Dr. Pam Simmons, a maternal-fetal medicine physician at Woman’s Hospital, receives the COVID-19 vaccine.

As COVID-19 vaccine distribution continues across Louisiana, medical professionals are reassuring citizens that it is safe, effective and has shown no serious long-term side effects.

One myth that has spread on social media is that the vaccine can harm women who are pregnant or breastfeeding by damaging the placenta or causing other effects that may lead to infertility. However, multiple studies from leading women’s health organizations have shown these concerns are unfounded.

“Your body is not recognizing the placenta as foreign and trying to attack it. That’s the biggest misinformation that is out there, and it simply is not true. It’s not the way a vaccine works,” said Dr. Pam Simmons, a maternal-fetal medicine physician at Woman’s Hospital. “Nothing has shown that by receiving the vaccine when you are pregnant or breastfeeding that you will have adverse effects beyond the normal side effects we have seen in other patients who receive the vaccine,” Simmons said.

Simmons also noted that when pregnant women do contract COVID-19, studies show they have a higher risk of severe illness and requiring ICU treatment.

“Ultimately, a woman needs to think about the risk factors and consult with her physician,” Simmons said. “The important thing is to be well-informed and weigh the risks and the benefits before making a decision.”

Dr. Vince Cataldo, MD, medical oncologist, Mary Bird Perkins – Our Lady of the Lake Cancer Center said many of his patients want the vaccine as soon as possible because they know they have weakened immune systems, caused either by cancer itself or the effects of treatment.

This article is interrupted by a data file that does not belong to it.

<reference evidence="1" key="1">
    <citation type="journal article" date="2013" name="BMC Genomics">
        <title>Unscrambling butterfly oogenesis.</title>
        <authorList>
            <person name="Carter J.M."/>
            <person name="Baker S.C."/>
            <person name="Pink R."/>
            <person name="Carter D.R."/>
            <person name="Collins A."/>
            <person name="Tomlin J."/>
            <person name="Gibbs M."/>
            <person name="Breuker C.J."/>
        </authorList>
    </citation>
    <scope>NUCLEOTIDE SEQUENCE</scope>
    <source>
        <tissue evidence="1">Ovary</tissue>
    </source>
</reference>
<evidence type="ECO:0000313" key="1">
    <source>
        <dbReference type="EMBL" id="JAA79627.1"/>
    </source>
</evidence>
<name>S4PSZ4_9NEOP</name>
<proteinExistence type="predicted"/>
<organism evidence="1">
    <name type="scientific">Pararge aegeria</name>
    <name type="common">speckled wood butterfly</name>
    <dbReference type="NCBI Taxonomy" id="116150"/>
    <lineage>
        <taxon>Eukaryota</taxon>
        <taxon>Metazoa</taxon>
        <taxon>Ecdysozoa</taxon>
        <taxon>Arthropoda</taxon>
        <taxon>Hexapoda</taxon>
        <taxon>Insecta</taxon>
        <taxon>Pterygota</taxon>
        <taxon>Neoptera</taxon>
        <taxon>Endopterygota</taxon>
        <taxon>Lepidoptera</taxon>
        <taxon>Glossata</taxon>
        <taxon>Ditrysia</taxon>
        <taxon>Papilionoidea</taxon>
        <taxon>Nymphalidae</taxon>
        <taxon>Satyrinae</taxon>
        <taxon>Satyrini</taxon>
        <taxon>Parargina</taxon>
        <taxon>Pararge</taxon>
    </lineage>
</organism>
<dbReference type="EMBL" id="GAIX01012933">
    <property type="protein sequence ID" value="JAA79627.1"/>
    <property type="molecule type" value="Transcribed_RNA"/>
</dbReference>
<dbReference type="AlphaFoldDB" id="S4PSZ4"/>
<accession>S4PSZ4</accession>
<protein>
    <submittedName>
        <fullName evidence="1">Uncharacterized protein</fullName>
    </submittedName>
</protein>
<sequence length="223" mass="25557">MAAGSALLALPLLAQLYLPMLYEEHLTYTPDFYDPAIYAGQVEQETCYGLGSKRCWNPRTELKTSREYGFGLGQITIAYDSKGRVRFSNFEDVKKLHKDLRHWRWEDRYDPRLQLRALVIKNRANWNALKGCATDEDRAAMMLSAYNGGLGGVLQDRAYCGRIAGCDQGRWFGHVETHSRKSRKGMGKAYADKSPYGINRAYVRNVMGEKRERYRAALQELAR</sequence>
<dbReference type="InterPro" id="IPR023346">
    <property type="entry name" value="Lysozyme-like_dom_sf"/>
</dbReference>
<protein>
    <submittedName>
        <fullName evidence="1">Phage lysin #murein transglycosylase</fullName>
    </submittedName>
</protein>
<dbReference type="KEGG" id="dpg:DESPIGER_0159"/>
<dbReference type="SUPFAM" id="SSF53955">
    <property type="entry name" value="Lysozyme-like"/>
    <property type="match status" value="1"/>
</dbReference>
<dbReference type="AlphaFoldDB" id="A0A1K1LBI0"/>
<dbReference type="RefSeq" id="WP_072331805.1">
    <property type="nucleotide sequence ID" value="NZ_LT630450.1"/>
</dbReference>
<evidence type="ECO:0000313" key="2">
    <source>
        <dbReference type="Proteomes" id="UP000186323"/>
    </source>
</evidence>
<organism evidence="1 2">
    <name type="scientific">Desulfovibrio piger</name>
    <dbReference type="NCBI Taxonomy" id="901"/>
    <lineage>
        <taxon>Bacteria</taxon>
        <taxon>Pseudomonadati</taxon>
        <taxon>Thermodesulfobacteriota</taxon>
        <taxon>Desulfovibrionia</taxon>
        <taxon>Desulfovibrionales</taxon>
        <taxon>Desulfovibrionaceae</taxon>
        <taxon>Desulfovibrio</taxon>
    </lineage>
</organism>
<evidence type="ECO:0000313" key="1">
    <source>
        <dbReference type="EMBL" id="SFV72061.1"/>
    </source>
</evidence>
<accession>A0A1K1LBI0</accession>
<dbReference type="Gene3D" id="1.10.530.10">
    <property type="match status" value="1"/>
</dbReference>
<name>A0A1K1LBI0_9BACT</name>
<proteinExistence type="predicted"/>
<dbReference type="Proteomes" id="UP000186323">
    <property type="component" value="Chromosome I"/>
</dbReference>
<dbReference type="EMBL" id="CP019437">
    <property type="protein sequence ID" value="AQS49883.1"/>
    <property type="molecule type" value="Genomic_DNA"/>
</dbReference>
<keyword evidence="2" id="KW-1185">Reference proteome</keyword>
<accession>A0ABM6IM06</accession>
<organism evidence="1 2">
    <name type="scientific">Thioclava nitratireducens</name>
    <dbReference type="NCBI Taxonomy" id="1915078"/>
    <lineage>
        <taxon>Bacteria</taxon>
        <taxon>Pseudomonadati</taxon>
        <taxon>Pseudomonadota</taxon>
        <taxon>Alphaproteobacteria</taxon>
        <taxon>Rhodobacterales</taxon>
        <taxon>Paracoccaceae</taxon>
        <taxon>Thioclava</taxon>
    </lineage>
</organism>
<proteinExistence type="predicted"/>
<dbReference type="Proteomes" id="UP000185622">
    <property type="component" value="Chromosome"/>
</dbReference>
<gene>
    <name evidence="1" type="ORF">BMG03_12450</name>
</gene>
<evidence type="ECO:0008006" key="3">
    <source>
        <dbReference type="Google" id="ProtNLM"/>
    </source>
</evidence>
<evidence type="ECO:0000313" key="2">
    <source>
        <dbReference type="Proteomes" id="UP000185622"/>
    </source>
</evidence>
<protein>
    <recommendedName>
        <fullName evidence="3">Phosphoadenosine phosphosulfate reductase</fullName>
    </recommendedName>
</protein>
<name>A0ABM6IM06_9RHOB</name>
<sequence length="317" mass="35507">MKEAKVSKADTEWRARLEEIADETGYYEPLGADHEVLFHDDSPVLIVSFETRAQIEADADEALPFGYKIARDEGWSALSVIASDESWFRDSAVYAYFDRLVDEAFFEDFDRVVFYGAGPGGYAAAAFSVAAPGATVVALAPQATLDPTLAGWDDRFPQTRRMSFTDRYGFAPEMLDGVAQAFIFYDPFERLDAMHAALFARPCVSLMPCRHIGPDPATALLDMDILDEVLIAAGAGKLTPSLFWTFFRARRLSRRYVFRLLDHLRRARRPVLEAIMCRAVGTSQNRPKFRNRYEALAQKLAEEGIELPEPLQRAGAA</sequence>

Now that the vaccine has become more widely available and patients with cancer have received it, Cataldo said he and other oncologists are recommending their patients receive the vaccine as soon as possible.

“That’s coming from all of the leading medical societies,” he said. “We’ve seen how the vaccine works and the legitimacy of the science behind it. We’re seeing the same degree of side effects as we are in patients who are not affected by cancer and not receiving chemotherapy.”

Cataldo noted that other studies indicate that when patients with cancer contract COVID-19, they are twice as likely to have severe symptoms, with an increased likelihood of needing to be put on a ventilator or dying from the virus.

“That’s yet more evidence to suggest that patients with malignancy should get the vaccine as soon as they can legitimately do so,” he said. “It’s also important for people within the patient’s home and those who are close contacts to get vaccinated. We need to decrease the likelihood of transmission, especially within the home.”

While all patients should consult with a physician before getting the vaccine, Cataldo said it is especially important for those who have undergone or will receive a bone marrow transplant or those undergoing the most aggressive forms of chemotherapy.